I've homeschooled long enough to know that inspiration isn't everything. With everything important --- your faith, your marriage, your writing, your art or music, your marathon, your studies, your medical treatment -- you get to the ebb tide, the restless or stalled times when what you are doing seems torturous and burdensome. Or there are those other times, when it's worse than drudgery; when what you've done so far seems to mock you, because you realize you aren't coming even close to what you envisioned.
Does that mean it was all worthless? One learns that the answer is no. You keep at it, and you end up with something not quite what you hoped and dreamed, but something solid.
Still, I've learned with the practice of my Faith that though inspiration and feelings are by no means essential to true devotion to God, still, it doesn't do to just pretend they are unimportant. I can accept deprivations from God because I know He has a purpose, but it seems like a sort of dishonesty to pretend they are trivial. They hurt.
Also, desolations (in spiritual terms) or a fume of burnout smoke (in homeschooling terms) can be a symptom of something that is not quite right. It's like pain when exercising. There is "good pain" that means you are growing and that "bad pain" you shouldn't ignore, or you store up more trouble for yourself in the future. It can help you realize that something has gone off track, so that you don't keep going further and further off.
But that isn't what I was going to talk about, not exactly.
Rather, I was thinking about the art of slow reading. I started thinking about it after I confessed I had read 153 books in 9 months. That's a lot of books. I like fast reading. It's my speed of choice. But I thought I should try to slow down, so I was collecting links on slow reading. Here's a few:
Slow reading: the affirmation of authorial intent
(Who would have thought that slow reading could provide an antidote to deconstructionism?)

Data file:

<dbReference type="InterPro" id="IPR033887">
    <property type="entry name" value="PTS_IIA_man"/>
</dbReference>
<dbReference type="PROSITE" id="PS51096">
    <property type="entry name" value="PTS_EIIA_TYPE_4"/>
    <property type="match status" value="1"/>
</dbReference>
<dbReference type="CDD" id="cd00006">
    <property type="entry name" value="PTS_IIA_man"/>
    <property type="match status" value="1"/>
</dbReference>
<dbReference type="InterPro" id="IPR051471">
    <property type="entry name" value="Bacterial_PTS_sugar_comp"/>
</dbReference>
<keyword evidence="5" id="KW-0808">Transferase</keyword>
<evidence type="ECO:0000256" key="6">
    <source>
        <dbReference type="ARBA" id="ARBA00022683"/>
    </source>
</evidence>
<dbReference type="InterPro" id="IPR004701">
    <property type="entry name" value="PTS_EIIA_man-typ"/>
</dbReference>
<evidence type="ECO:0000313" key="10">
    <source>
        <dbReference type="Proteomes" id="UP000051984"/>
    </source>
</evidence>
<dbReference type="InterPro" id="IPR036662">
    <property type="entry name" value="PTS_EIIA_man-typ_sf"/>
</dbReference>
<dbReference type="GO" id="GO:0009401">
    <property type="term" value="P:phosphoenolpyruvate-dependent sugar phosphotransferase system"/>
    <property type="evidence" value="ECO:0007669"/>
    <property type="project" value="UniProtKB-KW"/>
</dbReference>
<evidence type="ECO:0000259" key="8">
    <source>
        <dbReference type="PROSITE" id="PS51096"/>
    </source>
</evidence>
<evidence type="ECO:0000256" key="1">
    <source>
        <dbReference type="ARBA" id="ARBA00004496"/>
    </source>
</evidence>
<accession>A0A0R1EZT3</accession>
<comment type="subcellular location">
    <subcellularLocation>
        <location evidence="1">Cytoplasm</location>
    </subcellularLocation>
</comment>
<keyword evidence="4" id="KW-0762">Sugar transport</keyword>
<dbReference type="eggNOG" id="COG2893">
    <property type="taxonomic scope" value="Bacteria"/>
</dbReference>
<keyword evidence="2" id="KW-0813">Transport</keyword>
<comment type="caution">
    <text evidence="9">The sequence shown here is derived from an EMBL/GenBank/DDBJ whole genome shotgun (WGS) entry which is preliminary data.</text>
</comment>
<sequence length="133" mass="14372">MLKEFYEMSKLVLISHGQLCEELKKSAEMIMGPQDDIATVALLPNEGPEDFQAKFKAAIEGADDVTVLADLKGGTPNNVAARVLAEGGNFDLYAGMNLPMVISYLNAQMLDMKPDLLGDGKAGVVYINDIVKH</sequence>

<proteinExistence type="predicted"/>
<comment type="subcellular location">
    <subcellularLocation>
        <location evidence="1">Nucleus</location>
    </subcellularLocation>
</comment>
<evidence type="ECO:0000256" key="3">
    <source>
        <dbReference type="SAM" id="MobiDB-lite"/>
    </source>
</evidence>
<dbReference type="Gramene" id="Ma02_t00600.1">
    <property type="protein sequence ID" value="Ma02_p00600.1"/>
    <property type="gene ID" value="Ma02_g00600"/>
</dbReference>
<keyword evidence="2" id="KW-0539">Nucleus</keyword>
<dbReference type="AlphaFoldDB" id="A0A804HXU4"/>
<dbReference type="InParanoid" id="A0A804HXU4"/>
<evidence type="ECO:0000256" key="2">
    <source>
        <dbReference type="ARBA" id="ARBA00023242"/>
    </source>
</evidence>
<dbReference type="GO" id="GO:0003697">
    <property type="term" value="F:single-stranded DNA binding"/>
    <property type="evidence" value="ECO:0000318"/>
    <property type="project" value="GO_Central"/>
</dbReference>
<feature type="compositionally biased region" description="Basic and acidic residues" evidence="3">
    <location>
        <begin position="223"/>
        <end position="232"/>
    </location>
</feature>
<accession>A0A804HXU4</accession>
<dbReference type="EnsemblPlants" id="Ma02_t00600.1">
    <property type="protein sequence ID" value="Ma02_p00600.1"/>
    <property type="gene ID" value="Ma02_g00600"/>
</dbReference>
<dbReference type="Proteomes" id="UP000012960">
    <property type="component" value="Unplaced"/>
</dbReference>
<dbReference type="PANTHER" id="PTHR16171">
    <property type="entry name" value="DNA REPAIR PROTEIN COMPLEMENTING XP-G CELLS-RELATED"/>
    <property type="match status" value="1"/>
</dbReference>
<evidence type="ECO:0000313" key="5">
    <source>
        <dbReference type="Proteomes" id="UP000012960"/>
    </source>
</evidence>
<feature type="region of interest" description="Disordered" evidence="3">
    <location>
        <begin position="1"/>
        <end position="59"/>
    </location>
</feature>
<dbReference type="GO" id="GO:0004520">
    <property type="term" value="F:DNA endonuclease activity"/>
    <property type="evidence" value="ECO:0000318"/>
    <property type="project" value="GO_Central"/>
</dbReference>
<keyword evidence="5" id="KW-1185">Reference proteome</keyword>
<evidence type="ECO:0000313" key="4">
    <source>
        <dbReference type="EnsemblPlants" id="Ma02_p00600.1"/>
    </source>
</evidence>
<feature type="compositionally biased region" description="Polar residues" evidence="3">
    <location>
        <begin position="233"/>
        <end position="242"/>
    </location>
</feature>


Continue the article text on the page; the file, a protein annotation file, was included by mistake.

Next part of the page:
The art of slow reading
(Is internet skimming hurting our brains? Probably. )
Going back further in time:
and in the old days, before the printing press, school was mostly Lectio --basically reading from great authors -- and memorizing, reflecting upon and learning how to understand what the readings were about.
This still isn't really what I was going to talk about.
Thinking over WHY I feel sort of restless, beyond that it was a bad food week, I have a cold, and the days are getting shorter -- I realize that I always get to a point where I feel like what I am doing isn't enough. We are proceeding, but slowly. There is more that COULD be squeezed into the day.
This is the state of mind that I cultivate some unschooliness to combat, because I know it's a deception. Quantity isn't of first importance. My homeschool is not a factory. I know that, because some of our most idiosyncratic, quirkily paced years actually turned out to be some of our richest. In retrospect, which makes it harder, because it didn't always show up at the time.
In trying to think this through, I started thinking: If there is something called Slow Reading, and it's a Good Thing, could there be something called Slow Homeschooling?